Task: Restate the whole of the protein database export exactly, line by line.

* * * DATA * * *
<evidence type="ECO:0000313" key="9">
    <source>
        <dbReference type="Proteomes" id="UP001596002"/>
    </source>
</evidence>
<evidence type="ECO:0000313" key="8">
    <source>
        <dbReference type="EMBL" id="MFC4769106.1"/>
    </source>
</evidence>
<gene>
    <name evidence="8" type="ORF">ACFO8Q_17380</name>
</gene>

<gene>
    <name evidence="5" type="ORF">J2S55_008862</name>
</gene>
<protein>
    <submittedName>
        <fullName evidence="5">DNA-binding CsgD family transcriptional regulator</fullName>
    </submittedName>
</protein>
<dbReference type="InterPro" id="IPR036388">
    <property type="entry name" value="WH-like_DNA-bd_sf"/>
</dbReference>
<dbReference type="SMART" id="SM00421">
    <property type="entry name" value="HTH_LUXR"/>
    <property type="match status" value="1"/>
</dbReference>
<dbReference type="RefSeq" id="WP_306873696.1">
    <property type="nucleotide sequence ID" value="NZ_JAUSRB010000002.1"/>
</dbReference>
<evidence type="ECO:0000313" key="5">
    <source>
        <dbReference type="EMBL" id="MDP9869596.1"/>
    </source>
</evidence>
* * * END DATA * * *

<evidence type="ECO:0000313" key="9">
    <source>
        <dbReference type="Proteomes" id="UP001596002"/>
    </source>
</evidence>
<evidence type="ECO:0000313" key="8">
    <source>
        <dbReference type="EMBL" id="MFC4769106.1"/>
    </source>
</evidence>
<gene>
    <name evidence="8" type="ORF">ACFO8Q_17380</name>
</gene>

<gene>
    <name evidence="5" type="ORF">J2S55_008862</name>
</gene>
<protein>
    <submittedName>
        <fullName evidence="5">DNA-binding CsgD family transcriptional regulator</fullName>
    </submittedName>
</protein>
<dbReference type="InterPro" id="IPR036388">
    <property type="entry name" value="WH-like_DNA-bd_sf"/>
</dbReference>
<dbReference type="SMART" id="SM00421">
    <property type="entry name" value="HTH_LUXR"/>
    <property type="match status" value="1"/>
</dbReference>
<dbReference type="RefSeq" id="WP_306873696.1">
    <property type="nucleotide sequence ID" value="NZ_JAUSRB010000002.1"/>
</dbReference>
<evidence type="ECO:0000313" key="5">
    <source>
        <dbReference type="EMBL" id="MDP9869596.1"/>
    </source>
</evidence>